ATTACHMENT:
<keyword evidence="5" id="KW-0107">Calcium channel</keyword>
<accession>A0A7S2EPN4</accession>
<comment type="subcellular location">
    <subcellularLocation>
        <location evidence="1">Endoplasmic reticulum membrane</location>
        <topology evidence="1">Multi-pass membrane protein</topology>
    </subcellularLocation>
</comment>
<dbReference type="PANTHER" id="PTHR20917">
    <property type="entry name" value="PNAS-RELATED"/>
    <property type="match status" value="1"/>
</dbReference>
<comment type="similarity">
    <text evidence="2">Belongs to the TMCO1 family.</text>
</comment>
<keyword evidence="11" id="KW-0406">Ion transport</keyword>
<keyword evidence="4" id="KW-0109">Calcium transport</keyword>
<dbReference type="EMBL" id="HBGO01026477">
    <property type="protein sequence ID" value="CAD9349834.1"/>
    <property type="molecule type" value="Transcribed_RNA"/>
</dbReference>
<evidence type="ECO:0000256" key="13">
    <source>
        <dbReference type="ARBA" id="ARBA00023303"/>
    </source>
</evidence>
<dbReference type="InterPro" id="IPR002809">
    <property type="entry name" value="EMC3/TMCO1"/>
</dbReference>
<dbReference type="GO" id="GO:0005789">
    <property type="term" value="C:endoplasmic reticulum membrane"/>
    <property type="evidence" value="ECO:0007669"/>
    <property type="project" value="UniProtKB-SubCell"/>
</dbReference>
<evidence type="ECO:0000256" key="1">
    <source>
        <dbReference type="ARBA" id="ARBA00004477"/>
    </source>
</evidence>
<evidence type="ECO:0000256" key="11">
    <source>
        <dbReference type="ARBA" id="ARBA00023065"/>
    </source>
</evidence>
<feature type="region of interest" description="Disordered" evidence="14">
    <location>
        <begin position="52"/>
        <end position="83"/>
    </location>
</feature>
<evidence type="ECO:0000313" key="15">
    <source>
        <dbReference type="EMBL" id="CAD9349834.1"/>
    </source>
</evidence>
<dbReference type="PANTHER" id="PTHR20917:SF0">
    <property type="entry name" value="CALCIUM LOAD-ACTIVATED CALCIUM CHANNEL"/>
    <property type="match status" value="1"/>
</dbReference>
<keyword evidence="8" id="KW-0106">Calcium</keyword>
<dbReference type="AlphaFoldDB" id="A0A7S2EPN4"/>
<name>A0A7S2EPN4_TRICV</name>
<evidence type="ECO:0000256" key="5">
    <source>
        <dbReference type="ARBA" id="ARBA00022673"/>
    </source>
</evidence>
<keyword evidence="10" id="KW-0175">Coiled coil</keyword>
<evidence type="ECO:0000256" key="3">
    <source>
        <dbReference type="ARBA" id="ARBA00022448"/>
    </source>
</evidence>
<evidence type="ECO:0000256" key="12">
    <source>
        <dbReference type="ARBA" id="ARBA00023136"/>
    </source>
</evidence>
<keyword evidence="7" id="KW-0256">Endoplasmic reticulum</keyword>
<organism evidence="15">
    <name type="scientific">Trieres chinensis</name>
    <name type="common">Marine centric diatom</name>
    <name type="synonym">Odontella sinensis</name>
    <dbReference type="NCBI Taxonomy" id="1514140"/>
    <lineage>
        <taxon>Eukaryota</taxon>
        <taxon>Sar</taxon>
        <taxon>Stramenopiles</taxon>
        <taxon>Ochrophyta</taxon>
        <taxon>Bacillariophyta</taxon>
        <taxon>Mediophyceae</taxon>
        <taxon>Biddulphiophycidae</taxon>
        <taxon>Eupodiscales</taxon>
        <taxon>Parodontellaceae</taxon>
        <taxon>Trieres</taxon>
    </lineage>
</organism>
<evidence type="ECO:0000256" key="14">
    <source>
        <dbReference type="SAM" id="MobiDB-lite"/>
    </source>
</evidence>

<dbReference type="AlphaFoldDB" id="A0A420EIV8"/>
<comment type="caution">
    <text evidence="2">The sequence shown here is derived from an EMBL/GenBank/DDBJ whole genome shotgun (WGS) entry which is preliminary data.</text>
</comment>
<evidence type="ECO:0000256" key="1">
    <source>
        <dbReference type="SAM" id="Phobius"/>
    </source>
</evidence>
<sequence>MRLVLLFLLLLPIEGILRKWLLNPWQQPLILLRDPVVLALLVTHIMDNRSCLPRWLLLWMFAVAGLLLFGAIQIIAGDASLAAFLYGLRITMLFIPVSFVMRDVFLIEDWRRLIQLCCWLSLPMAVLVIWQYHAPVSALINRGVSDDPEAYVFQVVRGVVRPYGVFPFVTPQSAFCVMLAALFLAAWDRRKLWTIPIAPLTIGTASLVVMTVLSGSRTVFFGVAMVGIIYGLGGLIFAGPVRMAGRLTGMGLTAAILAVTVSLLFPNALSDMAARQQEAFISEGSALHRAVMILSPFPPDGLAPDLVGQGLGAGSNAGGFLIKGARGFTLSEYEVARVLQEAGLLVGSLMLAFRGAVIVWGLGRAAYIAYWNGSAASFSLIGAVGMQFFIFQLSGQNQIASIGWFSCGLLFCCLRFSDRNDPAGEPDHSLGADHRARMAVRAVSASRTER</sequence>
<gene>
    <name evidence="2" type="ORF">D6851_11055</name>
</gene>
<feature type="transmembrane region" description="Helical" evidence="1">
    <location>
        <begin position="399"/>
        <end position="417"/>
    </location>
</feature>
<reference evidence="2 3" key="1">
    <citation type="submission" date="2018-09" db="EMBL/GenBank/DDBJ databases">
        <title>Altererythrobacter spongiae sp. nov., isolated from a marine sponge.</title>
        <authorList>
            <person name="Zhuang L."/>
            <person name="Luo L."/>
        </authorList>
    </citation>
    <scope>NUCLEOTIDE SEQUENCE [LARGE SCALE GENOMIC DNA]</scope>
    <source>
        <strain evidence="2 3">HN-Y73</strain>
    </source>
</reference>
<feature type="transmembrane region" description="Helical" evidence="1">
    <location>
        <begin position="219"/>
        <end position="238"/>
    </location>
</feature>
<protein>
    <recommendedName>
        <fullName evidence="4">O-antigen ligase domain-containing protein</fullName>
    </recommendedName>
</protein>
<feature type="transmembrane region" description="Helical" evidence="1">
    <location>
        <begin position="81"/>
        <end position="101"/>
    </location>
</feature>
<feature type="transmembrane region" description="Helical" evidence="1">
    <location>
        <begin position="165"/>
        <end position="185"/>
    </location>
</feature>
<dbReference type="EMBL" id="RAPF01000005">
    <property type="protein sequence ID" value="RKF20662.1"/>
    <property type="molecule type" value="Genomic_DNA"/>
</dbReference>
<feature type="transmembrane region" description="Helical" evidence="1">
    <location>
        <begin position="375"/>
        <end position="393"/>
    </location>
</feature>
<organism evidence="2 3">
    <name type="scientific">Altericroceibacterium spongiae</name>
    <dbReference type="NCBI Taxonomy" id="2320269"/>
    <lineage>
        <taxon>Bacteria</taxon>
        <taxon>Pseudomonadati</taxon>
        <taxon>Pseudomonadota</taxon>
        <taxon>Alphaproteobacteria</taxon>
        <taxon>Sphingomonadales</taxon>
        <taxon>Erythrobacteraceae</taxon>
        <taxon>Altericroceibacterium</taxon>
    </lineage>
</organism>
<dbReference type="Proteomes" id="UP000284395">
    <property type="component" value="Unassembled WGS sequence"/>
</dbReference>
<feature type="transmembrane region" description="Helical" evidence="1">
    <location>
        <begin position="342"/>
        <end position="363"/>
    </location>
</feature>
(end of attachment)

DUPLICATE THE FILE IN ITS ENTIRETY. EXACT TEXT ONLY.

<keyword evidence="5" id="KW-0107">Calcium channel</keyword>
<accession>A0A7S2EPN4</accession>
<comment type="subcellular location">
    <subcellularLocation>
        <location evidence="1">Endoplasmic reticulum membrane</location>
        <topology evidence="1">Multi-pass membrane protein</topology>
    </subcellularLocation>
</comment>
<dbReference type="PANTHER" id="PTHR20917">
    <property type="entry name" value="PNAS-RELATED"/>
    <property type="match status" value="1"/>
</dbReference>
<comment type="similarity">
    <text evidence="2">Belongs to the TMCO1 family.</text>
</comment>
<keyword evidence="11" id="KW-0406">Ion transport</keyword>
<keyword evidence="4" id="KW-0109">Calcium transport</keyword>
<dbReference type="EMBL" id="HBGO01026477">
    <property type="protein sequence ID" value="CAD9349834.1"/>
    <property type="molecule type" value="Transcribed_RNA"/>
</dbReference>
<evidence type="ECO:0000256" key="13">
    <source>
        <dbReference type="ARBA" id="ARBA00023303"/>
    </source>
</evidence>
<dbReference type="InterPro" id="IPR002809">
    <property type="entry name" value="EMC3/TMCO1"/>
</dbReference>
<dbReference type="GO" id="GO:0005789">
    <property type="term" value="C:endoplasmic reticulum membrane"/>
    <property type="evidence" value="ECO:0007669"/>
    <property type="project" value="UniProtKB-SubCell"/>
</dbReference>
<evidence type="ECO:0000256" key="1">
    <source>
        <dbReference type="ARBA" id="ARBA00004477"/>
    </source>
</evidence>
<evidence type="ECO:0000256" key="11">
    <source>
        <dbReference type="ARBA" id="ARBA00023065"/>
    </source>
</evidence>
<feature type="region of interest" description="Disordered" evidence="14">
    <location>
        <begin position="52"/>
        <end position="83"/>
    </location>
</feature>
<evidence type="ECO:0000313" key="15">
    <source>
        <dbReference type="EMBL" id="CAD9349834.1"/>
    </source>
</evidence>
<dbReference type="PANTHER" id="PTHR20917:SF0">
    <property type="entry name" value="CALCIUM LOAD-ACTIVATED CALCIUM CHANNEL"/>
    <property type="match status" value="1"/>
</dbReference>
<keyword evidence="8" id="KW-0106">Calcium</keyword>
<dbReference type="AlphaFoldDB" id="A0A7S2EPN4"/>
<name>A0A7S2EPN4_TRICV</name>
<evidence type="ECO:0000256" key="5">
    <source>
        <dbReference type="ARBA" id="ARBA00022673"/>
    </source>
</evidence>
<keyword evidence="10" id="KW-0175">Coiled coil</keyword>
<evidence type="ECO:0000256" key="3">
    <source>
        <dbReference type="ARBA" id="ARBA00022448"/>
    </source>
</evidence>
<evidence type="ECO:0000256" key="12">
    <source>
        <dbReference type="ARBA" id="ARBA00023136"/>
    </source>
</evidence>
<keyword evidence="7" id="KW-0256">Endoplasmic reticulum</keyword>
<organism evidence="15">
    <name type="scientific">Trieres chinensis</name>
    <name type="common">Marine centric diatom</name>
    <name type="synonym">Odontella sinensis</name>
    <dbReference type="NCBI Taxonomy" id="1514140"/>
    <lineage>
        <taxon>Eukaryota</taxon>
        <taxon>Sar</taxon>
        <taxon>Stramenopiles</taxon>
        <taxon>Ochrophyta</taxon>
        <taxon>Bacillariophyta</taxon>
        <taxon>Mediophyceae</taxon>
        <taxon>Biddulphiophycidae</taxon>
        <taxon>Eupodiscales</taxon>
        <taxon>Parodontellaceae</taxon>
        <taxon>Trieres</taxon>
    </lineage>
</organism>
<evidence type="ECO:0000256" key="14">
    <source>
        <dbReference type="SAM" id="MobiDB-lite"/>
    </source>
</evidence>

<dbReference type="AlphaFoldDB" id="A0A420EIV8"/>
<comment type="caution">
    <text evidence="2">The sequence shown here is derived from an EMBL/GenBank/DDBJ whole genome shotgun (WGS) entry which is preliminary data.</text>
</comment>
<evidence type="ECO:0000256" key="1">
    <source>
        <dbReference type="SAM" id="Phobius"/>
    </source>
</evidence>
<sequence>MRLVLLFLLLLPIEGILRKWLLNPWQQPLILLRDPVVLALLVTHIMDNRSCLPRWLLLWMFAVAGLLLFGAIQIIAGDASLAAFLYGLRITMLFIPVSFVMRDVFLIEDWRRLIQLCCWLSLPMAVLVIWQYHAPVSALINRGVSDDPEAYVFQVVRGVVRPYGVFPFVTPQSAFCVMLAALFLAAWDRRKLWTIPIAPLTIGTASLVVMTVLSGSRTVFFGVAMVGIIYGLGGLIFAGPVRMAGRLTGMGLTAAILAVTVSLLFPNALSDMAARQQEAFISEGSALHRAVMILSPFPPDGLAPDLVGQGLGAGSNAGGFLIKGARGFTLSEYEVARVLQEAGLLVGSLMLAFRGAVIVWGLGRAAYIAYWNGSAASFSLIGAVGMQFFIFQLSGQNQIASIGWFSCGLLFCCLRFSDRNDPAGEPDHSLGADHRARMAVRAVSASRTER</sequence>
<gene>
    <name evidence="2" type="ORF">D6851_11055</name>
</gene>
<feature type="transmembrane region" description="Helical" evidence="1">
    <location>
        <begin position="399"/>
        <end position="417"/>
    </location>
</feature>
<reference evidence="2 3" key="1">
    <citation type="submission" date="2018-09" db="EMBL/GenBank/DDBJ databases">
        <title>Altererythrobacter spongiae sp. nov., isolated from a marine sponge.</title>
        <authorList>
            <person name="Zhuang L."/>
            <person name="Luo L."/>
        </authorList>
    </citation>
    <scope>NUCLEOTIDE SEQUENCE [LARGE SCALE GENOMIC DNA]</scope>
    <source>
        <strain evidence="2 3">HN-Y73</strain>
    </source>
</reference>
<feature type="transmembrane region" description="Helical" evidence="1">
    <location>
        <begin position="219"/>
        <end position="238"/>
    </location>
</feature>
<protein>
    <recommendedName>
        <fullName evidence="4">O-antigen ligase domain-containing protein</fullName>
    </recommendedName>
</protein>
<feature type="transmembrane region" description="Helical" evidence="1">
    <location>
        <begin position="81"/>
        <end position="101"/>
    </location>
</feature>
<feature type="transmembrane region" description="Helical" evidence="1">
    <location>
        <begin position="165"/>
        <end position="185"/>
    </location>
</feature>
<dbReference type="EMBL" id="RAPF01000005">
    <property type="protein sequence ID" value="RKF20662.1"/>
    <property type="molecule type" value="Genomic_DNA"/>
</dbReference>
<feature type="transmembrane region" description="Helical" evidence="1">
    <location>
        <begin position="375"/>
        <end position="393"/>
    </location>
</feature>
<organism evidence="2 3">
    <name type="scientific">Altericroceibacterium spongiae</name>
    <dbReference type="NCBI Taxonomy" id="2320269"/>
    <lineage>
        <taxon>Bacteria</taxon>
        <taxon>Pseudomonadati</taxon>
        <taxon>Pseudomonadota</taxon>
        <taxon>Alphaproteobacteria</taxon>
        <taxon>Sphingomonadales</taxon>
        <taxon>Erythrobacteraceae</taxon>
        <taxon>Altericroceibacterium</taxon>
    </lineage>
</organism>
<dbReference type="Proteomes" id="UP000284395">
    <property type="component" value="Unassembled WGS sequence"/>
</dbReference>
<feature type="transmembrane region" description="Helical" evidence="1">
    <location>
        <begin position="342"/>
        <end position="363"/>
    </location>
</feature>